Mount Aso: the largest active volcano in Japan • Earth.com

Mount Aso: the largest active volcano in Japan

05-08-2022

Today’s Video of the Day from the European Space Agency features Mount Aso, which is the largest active volcano in Japan.

Mount Aso is located in the Kumamoto Prefecture on Kyushu, Japan’s southernmost major island. The volcano rises to an elevation of 1,592 meters. 

“The caldera was formed during four major explosive eruptions from approximately 90,000 to 270,000 years ago,” reports ESA. “These produced voluminous pyroclastic flows and volcanic ash that covered much of Kyushu region and even extended to the nearby Yamaguchi Prefecture.”

“The caldera is surrounded by five peaks known collectively as Aso Gogaku: Nekodake, Takadake, Nakadake, Eboshidake, Kishimadake. Nakadake is the only active volcano at the centre of Mount Aso and is the main attraction in the region.” 

“The volcano goes through cycles of activity. At its calmest, the crater fills with a lime green lake which gently steams, but as activity increases, the lake boils off and disappears. The volcano has been erupting sporadically for decades, most recently in 2021, which has led to the number of visitors drop in recent years.”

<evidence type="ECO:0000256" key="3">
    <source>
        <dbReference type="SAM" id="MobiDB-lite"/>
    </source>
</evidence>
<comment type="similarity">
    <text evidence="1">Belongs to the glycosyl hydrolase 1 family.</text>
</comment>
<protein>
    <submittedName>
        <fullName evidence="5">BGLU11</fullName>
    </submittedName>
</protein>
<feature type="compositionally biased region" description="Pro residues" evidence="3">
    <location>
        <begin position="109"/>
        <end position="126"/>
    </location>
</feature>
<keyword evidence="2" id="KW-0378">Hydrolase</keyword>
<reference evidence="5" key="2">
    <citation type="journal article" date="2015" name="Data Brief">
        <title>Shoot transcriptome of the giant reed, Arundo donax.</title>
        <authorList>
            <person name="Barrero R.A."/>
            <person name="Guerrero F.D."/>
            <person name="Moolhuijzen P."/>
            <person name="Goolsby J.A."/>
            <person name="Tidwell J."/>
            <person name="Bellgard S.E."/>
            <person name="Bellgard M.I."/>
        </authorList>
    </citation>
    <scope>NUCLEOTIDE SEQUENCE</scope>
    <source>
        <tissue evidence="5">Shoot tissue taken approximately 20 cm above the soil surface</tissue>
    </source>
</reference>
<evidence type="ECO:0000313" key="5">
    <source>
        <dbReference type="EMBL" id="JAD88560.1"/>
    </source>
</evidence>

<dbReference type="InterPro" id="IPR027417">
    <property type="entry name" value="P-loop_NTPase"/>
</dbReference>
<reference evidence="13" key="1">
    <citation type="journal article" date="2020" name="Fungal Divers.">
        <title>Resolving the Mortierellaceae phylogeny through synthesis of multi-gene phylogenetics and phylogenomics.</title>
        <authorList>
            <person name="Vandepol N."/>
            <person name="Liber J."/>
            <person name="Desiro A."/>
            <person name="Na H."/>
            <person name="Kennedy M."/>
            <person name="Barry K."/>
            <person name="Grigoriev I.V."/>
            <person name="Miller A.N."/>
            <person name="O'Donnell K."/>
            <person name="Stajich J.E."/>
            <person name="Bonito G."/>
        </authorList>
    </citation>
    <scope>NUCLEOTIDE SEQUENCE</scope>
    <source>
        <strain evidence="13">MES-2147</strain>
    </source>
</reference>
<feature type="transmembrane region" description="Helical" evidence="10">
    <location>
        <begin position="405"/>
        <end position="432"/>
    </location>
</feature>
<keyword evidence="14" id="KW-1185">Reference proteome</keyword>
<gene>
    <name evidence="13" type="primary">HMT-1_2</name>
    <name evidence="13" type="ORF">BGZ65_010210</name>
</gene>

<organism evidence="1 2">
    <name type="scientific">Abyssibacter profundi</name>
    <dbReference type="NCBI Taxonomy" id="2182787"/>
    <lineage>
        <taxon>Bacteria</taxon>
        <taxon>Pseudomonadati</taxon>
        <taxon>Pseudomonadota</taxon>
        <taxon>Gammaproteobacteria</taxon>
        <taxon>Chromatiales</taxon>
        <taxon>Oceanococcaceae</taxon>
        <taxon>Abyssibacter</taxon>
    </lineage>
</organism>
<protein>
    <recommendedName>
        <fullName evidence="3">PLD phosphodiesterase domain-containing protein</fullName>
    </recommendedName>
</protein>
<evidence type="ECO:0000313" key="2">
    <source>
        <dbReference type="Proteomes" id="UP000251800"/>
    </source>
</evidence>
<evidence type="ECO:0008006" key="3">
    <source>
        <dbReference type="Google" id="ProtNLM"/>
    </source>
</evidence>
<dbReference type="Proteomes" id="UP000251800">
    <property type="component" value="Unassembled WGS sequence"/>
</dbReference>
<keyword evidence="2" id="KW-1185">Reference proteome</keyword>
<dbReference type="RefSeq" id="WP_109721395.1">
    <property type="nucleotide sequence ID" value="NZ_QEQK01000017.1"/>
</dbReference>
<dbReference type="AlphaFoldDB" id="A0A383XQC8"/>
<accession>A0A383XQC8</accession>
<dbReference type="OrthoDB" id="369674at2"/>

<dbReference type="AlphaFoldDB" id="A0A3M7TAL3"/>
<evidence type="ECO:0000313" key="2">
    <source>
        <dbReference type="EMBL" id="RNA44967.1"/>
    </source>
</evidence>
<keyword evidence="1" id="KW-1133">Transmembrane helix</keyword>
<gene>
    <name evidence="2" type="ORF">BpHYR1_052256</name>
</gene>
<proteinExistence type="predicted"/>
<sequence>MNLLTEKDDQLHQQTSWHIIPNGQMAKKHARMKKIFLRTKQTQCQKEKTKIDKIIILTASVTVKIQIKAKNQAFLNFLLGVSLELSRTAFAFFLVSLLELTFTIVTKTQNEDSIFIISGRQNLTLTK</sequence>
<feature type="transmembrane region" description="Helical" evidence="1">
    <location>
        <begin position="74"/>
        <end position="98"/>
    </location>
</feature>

Located near the crater, Kusasenri is a vast grassland inside the mega crater of Eboshidake, which was active just over 20,000 years ago. The land is used for dairy farming and horseback riding. 

Japan has 110 active volcanoes – 47 of are monitored closely as they have erupted recently or shown worrying signs including seismic activity, ground deformation or emissions of large amounts of smoke, according to ESA.

“Satellite data can be used to detect the slight signs of change that may foretell an eruption. Once an eruption begins, optical and radar instruments can capture the various phenomena associated with it, including lava flows, mudslides, ground fissures and earthquakes. Atmospheric sensors on satellites can also identify the gases and aerosols released by the eruption, as well as quantify their wider environmental impact.”

Video Credit: ESA

By Chrissy Sexton, Earth.com Staff Writer

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